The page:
In a population of animals or plants, genetic diversity can decline much more quickly than species diversity in response to various stress factors: disease, changes to habitat or climate, and so on. Yet not much is known about fish genetic diversity around the world.
Help on that front is now on the way from an international team of scientists from French universities and ETH Zurich. They have produced the first global distribution map for genetic diversity among freshwater and marine fish. Furthermore, they identified the environmental factors that are instrumental in determining the distribution of genetic diversity. Their study was recently published in the journal
Genetic diversity is unevenly distributed
To begin their study, the researchers analysed a database that contained the data of over 50,000 DNA sequences representing 3,815 species of marine fish and 1,611 species of freshwater fish. From this sequence data, the scientists estimated the average genetic diversity in sections of bodies of water, each section measuring 200 square kilometres.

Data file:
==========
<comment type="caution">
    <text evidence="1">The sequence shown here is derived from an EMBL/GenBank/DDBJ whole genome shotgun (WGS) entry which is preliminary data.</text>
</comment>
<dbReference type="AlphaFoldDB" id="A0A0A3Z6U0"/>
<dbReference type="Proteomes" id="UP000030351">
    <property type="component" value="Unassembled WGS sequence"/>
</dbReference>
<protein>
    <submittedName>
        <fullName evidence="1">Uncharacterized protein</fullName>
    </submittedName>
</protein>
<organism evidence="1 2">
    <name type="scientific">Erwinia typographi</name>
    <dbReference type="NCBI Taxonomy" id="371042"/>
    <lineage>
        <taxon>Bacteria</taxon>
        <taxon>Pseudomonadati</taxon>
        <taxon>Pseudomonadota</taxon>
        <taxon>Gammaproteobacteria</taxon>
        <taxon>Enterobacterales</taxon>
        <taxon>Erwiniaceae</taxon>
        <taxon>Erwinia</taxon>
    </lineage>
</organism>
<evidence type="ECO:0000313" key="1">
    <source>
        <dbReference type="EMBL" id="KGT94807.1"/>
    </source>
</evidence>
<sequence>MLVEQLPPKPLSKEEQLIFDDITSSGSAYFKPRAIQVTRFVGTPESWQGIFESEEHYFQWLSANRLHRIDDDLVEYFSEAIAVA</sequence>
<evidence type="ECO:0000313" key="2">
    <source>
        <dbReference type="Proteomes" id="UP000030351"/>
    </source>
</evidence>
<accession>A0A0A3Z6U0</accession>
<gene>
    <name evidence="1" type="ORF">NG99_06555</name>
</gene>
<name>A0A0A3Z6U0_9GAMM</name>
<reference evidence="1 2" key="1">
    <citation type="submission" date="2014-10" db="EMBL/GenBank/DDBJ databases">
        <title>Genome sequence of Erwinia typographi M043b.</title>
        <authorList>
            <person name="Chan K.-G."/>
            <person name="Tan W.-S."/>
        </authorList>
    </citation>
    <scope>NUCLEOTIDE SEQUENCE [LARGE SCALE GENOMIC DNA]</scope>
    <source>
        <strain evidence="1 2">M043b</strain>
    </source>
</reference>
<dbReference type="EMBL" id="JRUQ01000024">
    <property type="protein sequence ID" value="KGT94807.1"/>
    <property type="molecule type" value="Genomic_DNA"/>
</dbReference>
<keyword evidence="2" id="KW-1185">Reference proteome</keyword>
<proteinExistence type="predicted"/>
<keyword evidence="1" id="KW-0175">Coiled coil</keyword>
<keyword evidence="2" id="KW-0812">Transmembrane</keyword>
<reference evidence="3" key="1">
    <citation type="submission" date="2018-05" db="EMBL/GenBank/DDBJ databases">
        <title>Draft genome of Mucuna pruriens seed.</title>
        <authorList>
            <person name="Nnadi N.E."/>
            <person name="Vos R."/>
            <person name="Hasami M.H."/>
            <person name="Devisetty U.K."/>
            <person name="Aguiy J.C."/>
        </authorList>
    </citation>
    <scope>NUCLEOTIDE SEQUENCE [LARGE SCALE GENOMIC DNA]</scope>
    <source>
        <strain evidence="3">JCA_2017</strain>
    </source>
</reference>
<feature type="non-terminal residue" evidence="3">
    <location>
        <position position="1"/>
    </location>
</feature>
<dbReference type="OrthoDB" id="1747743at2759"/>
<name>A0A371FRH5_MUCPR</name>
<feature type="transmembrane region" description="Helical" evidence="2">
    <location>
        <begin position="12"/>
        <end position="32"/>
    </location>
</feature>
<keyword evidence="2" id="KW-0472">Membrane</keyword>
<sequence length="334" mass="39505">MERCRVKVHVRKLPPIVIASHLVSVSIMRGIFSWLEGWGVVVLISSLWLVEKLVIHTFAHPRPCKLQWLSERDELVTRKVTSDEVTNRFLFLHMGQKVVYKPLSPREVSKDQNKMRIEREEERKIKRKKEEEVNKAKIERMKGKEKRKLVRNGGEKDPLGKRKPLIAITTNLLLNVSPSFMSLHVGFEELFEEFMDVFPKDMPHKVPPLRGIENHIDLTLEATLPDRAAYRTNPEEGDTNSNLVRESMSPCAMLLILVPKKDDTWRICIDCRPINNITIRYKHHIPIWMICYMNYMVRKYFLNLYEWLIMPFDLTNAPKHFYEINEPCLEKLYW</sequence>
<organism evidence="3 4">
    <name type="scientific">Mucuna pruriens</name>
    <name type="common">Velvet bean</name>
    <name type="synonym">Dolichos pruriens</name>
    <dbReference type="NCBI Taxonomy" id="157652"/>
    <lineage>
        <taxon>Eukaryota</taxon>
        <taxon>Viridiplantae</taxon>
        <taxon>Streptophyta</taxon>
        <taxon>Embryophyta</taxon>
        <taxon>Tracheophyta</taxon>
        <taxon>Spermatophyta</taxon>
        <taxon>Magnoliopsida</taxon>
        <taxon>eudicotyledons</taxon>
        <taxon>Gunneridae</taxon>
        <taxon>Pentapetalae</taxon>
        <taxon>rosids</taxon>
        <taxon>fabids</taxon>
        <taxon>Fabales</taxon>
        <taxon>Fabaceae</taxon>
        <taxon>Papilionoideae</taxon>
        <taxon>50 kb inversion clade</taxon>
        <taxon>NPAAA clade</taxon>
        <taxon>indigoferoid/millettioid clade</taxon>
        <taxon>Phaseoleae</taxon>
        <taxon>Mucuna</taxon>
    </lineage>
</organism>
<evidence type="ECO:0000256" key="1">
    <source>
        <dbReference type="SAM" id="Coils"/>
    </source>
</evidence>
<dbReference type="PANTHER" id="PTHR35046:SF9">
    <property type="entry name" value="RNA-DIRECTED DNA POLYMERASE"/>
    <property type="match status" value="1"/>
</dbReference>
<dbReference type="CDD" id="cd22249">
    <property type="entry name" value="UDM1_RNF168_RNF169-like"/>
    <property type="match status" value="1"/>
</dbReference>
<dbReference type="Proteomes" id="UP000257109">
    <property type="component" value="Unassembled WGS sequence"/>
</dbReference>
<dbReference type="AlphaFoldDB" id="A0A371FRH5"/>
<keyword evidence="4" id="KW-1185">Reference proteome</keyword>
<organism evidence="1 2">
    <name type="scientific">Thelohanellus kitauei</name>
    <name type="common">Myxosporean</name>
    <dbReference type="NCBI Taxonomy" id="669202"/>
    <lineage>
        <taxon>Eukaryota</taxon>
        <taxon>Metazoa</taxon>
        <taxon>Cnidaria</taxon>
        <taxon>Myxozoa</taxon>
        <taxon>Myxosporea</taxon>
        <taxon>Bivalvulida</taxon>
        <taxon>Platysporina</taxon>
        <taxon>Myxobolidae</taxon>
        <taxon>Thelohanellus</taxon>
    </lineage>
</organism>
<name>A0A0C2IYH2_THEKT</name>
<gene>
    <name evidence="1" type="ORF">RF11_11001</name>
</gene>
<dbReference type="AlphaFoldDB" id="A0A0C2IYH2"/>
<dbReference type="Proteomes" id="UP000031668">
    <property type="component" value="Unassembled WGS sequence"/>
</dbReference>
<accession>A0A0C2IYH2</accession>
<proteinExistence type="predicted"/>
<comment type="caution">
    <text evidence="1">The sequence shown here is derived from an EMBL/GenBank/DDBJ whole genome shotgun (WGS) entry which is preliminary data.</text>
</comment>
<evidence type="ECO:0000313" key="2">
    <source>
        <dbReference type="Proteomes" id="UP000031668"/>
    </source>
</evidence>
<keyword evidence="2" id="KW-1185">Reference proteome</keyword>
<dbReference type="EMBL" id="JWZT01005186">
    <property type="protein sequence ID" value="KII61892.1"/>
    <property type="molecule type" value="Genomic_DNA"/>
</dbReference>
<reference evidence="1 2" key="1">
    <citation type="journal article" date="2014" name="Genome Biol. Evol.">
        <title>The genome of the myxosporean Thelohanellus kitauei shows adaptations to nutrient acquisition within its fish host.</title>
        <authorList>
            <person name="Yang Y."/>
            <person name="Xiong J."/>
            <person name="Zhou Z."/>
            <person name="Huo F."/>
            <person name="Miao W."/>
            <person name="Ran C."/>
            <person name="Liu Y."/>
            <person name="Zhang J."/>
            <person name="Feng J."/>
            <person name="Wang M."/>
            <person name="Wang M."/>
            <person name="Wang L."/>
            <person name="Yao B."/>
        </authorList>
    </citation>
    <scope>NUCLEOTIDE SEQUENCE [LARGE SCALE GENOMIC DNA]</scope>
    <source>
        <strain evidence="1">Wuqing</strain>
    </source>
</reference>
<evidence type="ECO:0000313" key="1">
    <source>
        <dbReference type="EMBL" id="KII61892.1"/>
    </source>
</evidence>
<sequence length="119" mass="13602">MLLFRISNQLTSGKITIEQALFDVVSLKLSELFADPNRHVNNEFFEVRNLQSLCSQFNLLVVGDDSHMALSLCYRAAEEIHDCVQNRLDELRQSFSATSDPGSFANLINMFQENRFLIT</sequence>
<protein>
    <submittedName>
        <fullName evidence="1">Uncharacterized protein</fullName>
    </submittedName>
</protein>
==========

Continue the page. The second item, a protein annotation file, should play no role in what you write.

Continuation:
Their analysis revealed that genetic diversity is unevenly distributed throughout marine and freshwater fish. The greatest genetic diversity was found among marine fish in the western Pacific Ocean, the northern Indian Ocean and the Caribbean. Among freshwater fish, genetic diversity was greatest in South America, but comparatively low in Europe.
In addition, the researchers determined that temperature is a key factor influencing genetic diversity among marine fish: as the temperature rises, so does diversity. By contrast, the key determinants of genetic diversity in freshwater fish were the complexity of their habitat structure and how their habitats have changed over time.
Impact on nature conservation strategies